My future, deflected


When Kris first met me, I was the fifth most cynical and the third most paranoid person he'd ever met. Why that man decided to date me, I'll never know, but his decision to do so certainly altered the world's future in a positive way.

Today, I met the woman I was destined to become, if Kris hadn't exerted his influence on me and my personality, if he hadn't shown me that the world can be a good place and, at a minimum, the world really doesn't care what I do for the most part. Ignoring the thought "just because you're paranoid, doesn't mean the world isn't out to get you," for a moment, I can say yes, I'm less paranoid and less cynical, but some traits still show.

I was waiting at the train station, having missed the southbound train I wanted to be on, and the following one, due to a miscommunication about appointment times, when a elder woman came up to the enclosed space to ask if I were waiting for the 342. I asked if that was the train number, and she said no, it was the bus number, pointing to the bus stop 30 feet from the shelter. Ah, no, not what I was waiting for...

The woman was in at least her late sixties, possibly much older. I was busy working on my laptop, but closed it when it became apparent she wanted to talk. I often wonder if I should talk to the crazies, or ignore them like everyone else, but I'm trying to have an open mind, following the adage, "Everyone has something to teach." The woman on the other side of the bench clearly wanted me to just shoo away the old woman.

I ignored the other lady.

The old woman sat down and started telling me about how she had to take the bus now, since one of the cab drivers tried to sell he on a new kitchen, but really he was just out to fleece an old woman. When taking a taxi ride from the train station to her house, she had mentioned to a tax driver that she needed her kitchen redone. The taxi driver offered to help her out, "cheap!" and had come over to provide an estimate. Well, the old woman was uncomfortable when the contract she was asked to sign had very vague terms, "the contractor will work in a professional manner," and the taxi driver cum kitchen contractor needed 50% upfront. She completely freaked when she realized the "contractor's manual" the taxi driver used for the work estimates, the one he had brought with him, was still in the shrink wrap.

She threw him out.

She continued again with another story about how some guy tried to sell her a pine interior door for $300, intending to install it as an exterior door. She had done her research, by golly, and knew what kind of door, fir or birch only! she needed for her exterior door. When she asked to see the receipt for the door, and the contractor showed her one for $80, she refused delivery. That contractor just drove off.

During all of these stories, I was sitting there, nodding my head, agreeing with the woman, but offering not much other than slight encouragement for her to keep talking. She was heading off into a fantastical world where everyone was out to completely screw her over: get the most money for the least amount of work. Sounded like a world a lot bigger than just around her, to me.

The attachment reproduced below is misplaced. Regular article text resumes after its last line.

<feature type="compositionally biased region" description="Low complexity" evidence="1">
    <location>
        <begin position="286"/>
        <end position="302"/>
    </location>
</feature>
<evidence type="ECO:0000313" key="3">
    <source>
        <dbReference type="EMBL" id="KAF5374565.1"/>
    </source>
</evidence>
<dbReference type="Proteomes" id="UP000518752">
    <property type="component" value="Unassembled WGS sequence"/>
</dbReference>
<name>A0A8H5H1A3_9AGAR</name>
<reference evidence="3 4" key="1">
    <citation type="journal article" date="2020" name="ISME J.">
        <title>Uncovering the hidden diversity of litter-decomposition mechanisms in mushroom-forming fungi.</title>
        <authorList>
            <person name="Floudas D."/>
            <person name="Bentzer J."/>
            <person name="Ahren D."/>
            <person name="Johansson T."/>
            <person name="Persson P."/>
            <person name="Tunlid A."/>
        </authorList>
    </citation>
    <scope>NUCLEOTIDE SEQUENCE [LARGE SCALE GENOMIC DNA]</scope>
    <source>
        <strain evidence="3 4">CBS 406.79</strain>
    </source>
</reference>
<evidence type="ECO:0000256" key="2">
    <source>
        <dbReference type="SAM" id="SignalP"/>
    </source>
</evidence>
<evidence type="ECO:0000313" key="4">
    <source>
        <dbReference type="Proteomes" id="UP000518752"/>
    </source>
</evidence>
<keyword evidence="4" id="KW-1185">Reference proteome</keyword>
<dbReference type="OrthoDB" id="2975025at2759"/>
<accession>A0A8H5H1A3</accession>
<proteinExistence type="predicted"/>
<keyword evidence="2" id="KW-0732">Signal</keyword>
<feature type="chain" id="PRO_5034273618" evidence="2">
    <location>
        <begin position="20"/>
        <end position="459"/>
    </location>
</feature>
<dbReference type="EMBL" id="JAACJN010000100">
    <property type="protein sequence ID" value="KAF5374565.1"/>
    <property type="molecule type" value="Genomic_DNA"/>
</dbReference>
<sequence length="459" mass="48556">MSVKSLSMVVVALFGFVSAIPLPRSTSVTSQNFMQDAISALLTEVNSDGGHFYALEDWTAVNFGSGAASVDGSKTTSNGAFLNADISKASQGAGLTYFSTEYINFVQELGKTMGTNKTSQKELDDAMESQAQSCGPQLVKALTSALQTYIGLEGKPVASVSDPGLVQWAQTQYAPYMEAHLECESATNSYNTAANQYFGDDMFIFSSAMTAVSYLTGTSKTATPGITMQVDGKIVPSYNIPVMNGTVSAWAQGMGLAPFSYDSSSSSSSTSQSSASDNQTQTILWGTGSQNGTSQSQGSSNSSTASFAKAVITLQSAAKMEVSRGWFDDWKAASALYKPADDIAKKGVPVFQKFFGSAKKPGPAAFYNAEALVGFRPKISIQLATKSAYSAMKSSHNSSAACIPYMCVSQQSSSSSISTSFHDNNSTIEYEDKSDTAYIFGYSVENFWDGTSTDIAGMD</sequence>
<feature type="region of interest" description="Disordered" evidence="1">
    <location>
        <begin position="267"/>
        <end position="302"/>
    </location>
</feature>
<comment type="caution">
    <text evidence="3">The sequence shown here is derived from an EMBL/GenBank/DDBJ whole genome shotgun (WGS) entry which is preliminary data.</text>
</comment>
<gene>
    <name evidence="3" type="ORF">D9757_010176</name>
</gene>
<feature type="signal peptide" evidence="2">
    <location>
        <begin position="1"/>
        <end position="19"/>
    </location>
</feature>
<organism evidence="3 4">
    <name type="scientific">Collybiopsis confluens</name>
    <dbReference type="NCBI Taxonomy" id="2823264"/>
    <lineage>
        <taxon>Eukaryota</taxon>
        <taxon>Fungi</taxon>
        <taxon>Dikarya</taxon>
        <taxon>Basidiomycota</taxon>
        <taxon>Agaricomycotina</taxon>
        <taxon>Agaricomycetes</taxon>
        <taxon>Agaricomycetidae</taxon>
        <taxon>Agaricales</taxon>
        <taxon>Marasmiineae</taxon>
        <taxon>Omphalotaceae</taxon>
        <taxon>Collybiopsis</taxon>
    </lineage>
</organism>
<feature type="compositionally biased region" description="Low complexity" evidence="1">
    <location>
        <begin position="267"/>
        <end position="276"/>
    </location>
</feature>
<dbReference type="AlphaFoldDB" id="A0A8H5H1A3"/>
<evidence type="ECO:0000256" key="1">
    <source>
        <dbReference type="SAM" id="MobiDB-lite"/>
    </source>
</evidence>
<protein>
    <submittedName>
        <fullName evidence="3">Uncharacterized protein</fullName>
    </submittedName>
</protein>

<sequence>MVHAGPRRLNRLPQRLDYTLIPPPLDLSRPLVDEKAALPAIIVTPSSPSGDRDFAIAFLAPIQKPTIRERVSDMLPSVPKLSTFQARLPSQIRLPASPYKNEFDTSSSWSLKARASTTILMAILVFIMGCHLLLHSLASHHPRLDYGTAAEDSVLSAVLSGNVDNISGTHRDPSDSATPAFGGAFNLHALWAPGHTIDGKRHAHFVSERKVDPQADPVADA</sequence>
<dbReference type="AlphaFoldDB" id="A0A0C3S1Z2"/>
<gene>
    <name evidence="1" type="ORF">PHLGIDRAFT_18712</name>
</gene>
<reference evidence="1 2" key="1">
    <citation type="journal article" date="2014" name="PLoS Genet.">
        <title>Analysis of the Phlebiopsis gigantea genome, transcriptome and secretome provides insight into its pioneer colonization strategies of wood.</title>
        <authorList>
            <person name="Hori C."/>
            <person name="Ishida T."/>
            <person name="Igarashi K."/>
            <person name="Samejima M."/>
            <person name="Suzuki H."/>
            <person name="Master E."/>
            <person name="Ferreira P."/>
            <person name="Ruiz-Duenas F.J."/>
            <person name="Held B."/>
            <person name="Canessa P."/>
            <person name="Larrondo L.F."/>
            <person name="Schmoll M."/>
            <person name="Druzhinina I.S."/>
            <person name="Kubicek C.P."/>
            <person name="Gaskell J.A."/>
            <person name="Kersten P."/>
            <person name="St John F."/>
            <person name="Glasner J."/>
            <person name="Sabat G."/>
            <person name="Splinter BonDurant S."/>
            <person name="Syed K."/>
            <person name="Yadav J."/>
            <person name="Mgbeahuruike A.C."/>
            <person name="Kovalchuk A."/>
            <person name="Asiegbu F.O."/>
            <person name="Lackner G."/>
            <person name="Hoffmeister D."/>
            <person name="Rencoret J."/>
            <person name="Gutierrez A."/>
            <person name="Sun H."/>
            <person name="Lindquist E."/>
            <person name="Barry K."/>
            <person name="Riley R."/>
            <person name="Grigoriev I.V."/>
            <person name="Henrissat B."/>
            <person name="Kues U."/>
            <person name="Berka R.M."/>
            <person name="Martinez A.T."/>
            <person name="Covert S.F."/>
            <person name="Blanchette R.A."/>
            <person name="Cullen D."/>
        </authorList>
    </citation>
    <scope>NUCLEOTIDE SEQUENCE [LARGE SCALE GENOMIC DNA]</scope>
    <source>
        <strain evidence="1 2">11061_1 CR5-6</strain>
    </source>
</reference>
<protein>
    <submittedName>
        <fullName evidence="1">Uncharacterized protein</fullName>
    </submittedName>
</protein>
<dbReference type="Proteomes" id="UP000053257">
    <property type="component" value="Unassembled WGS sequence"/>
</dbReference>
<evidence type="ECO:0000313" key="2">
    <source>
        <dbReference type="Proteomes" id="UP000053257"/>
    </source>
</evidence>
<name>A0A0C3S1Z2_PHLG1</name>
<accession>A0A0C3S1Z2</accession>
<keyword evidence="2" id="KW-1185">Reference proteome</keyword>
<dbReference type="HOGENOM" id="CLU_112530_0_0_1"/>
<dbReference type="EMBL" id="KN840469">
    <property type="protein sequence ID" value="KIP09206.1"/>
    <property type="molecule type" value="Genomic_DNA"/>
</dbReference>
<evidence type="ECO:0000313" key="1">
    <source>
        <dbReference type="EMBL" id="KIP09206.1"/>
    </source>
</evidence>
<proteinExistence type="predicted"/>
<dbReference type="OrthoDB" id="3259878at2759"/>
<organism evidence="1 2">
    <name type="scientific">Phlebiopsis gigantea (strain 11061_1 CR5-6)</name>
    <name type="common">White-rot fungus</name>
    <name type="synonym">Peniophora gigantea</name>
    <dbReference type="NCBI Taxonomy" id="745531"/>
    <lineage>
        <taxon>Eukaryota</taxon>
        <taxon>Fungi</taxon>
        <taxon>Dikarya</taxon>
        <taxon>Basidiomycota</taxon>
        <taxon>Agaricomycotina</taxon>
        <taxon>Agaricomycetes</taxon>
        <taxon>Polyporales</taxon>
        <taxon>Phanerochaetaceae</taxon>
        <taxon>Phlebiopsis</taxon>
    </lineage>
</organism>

After a while, after I nodded, and said, yes, I know what you mean, she turned to me and looked at me in the eyes for the first time and exclaimed, "You know! You know! How did you get so wise so young?"

Oh, crap, I thought. a direct question. Um, ah, er, "Well, if you're a woman, some people will take advantage of you."

"So it's not just seniors that are taken advantage of?" she asked, peering intently at me.

"Oh, no, not at all. Car mechanics assume you don't know anything about your car, and will charge you more if you're a woman than if you're a guy."

"Car mechanics!" she exclaimed! "They're the worst!" she continued, launching into another story about how she managed to just barely thwart the evil hordes of slackers out to get her money. Forty years she's lived in this area, they weren't going to get her money!

The woman's bus showed up, and she hopped up to go. I wished her a good day, as she announced if she wasn't at the bus stop, that exact place when the bus arrived, it would leave without her. Without her!

I chuckled as she left, pulled out my camera, took a couple pictures, then found my phone.

I called Kris and thanked him for saving me. Saving me from the woman walking away from me that was surely who I would have become in forty years, had he not saved me. Had he not deflected my cynical, paranoid personality to the realization that yes, the world can be good, and not everyone is out to get me.

"You're welcome," he said, "but you know, just because you're paranoid, doesn't mean the world isn't out to get you."

Great. Thanks, Kris.